Using Harpoon-Like Appendages, Bacteria ‘Fish’ for brand new DNA

Seeing how microbes snatch brand new genetic material by their environment could help inside the fight against antibiotic resistance.

Two bacteria are sitting near free-floating DNA. Suddenly, one bacterium shoots out a long appendage, latches onto a DNA fragment along with reels in its catch. which happens fast, however which’s clear: This particular organism had just gone fishing.

Biologists at Indiana University recently captured This particular maneuver on camera for the 1st time.

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CreditIndiana University

“which’s exactly the kind of environment various other bacteria would likely be latching onto,” along with therefore a Great site for DNA swapping, Dr. Dalia said.

When the researchers induced This particular behavior inside the lab, they were able to discern brand new details about how V. cholerae latch onto DNA at the tip of their pili, fold along with thread the DNA through a tiny surface pore along with then pull which into their bodies using a special ratcheting mechanism.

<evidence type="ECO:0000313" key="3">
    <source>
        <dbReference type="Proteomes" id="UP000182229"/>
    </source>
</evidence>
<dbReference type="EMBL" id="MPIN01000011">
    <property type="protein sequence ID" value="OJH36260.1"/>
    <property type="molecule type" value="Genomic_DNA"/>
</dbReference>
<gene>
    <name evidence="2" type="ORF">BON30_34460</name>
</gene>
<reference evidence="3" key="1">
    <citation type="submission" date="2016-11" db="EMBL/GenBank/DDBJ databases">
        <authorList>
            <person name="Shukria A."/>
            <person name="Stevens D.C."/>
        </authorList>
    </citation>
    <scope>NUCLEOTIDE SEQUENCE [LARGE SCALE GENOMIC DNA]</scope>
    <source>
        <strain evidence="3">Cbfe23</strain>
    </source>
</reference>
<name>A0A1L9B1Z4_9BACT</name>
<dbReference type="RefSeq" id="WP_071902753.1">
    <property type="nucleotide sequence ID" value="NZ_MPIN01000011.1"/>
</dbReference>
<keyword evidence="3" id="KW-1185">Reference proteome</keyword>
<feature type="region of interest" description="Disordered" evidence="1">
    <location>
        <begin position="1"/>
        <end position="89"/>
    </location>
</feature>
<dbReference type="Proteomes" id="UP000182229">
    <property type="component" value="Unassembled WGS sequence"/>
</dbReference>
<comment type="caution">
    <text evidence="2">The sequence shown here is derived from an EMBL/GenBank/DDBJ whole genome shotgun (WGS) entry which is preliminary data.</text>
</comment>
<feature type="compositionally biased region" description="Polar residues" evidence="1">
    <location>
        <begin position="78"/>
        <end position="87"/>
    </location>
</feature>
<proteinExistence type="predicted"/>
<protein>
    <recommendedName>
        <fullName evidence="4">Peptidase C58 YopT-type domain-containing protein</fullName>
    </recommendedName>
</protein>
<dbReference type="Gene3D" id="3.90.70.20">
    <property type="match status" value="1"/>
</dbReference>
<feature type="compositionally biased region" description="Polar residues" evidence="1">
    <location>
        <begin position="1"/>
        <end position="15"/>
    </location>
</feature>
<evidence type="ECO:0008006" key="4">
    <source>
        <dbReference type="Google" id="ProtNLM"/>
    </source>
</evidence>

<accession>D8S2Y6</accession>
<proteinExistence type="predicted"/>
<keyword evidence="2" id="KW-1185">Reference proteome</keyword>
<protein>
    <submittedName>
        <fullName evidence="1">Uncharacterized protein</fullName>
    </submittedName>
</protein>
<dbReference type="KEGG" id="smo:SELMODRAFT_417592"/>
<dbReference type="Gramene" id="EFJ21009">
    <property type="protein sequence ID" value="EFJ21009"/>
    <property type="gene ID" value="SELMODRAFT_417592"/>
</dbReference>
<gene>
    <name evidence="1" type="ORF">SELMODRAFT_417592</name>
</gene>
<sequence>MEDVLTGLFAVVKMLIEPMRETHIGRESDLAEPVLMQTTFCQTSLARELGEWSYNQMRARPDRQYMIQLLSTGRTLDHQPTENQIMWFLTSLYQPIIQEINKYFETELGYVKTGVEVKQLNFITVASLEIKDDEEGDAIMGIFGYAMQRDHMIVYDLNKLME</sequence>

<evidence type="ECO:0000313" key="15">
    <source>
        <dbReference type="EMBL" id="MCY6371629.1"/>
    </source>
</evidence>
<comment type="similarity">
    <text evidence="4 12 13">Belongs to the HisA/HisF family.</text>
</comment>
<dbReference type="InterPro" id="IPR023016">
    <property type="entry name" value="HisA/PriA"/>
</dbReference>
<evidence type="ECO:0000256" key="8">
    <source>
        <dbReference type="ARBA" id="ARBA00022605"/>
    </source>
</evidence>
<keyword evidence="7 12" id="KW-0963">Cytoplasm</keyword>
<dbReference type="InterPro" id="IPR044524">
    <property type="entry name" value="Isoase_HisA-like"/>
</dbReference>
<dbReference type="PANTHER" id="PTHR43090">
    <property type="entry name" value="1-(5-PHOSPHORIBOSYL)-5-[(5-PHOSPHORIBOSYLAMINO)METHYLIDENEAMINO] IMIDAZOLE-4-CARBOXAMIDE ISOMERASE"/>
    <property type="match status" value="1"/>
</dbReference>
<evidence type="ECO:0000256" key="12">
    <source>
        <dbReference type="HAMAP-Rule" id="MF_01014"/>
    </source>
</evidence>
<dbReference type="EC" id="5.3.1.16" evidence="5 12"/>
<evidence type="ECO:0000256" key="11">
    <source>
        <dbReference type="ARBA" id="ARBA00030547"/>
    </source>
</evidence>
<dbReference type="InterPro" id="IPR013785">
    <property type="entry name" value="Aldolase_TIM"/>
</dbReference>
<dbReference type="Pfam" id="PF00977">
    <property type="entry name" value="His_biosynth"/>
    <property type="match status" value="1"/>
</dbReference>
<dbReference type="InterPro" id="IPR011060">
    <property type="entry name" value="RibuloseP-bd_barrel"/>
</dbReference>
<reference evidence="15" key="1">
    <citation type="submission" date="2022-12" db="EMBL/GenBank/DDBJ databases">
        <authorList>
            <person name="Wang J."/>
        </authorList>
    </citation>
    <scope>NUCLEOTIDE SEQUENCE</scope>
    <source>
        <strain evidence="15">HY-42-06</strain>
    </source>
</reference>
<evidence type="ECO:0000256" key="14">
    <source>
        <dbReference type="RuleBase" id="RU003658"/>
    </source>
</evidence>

Pili in V. cholerae can stretch about as far as the length of the bacteria. The organisms make one or two pili a minute, extending along with retracting the appendages with proteins which quickly build the pili up along with then tear them back down.

Earlier reporting on what’s happening at the cellular level

The study is actually a reminder which even single-celled organisms can operate in sophisticated ways.

These bacteria are actually acting “like fishermen,” Ms. Ellison said.

Her team believes many aspects of This particular maneuver are shared among various other microbes, though more studies are needed. Eventually, the work could lead to brand new strategies for fighting antibiotic resistance.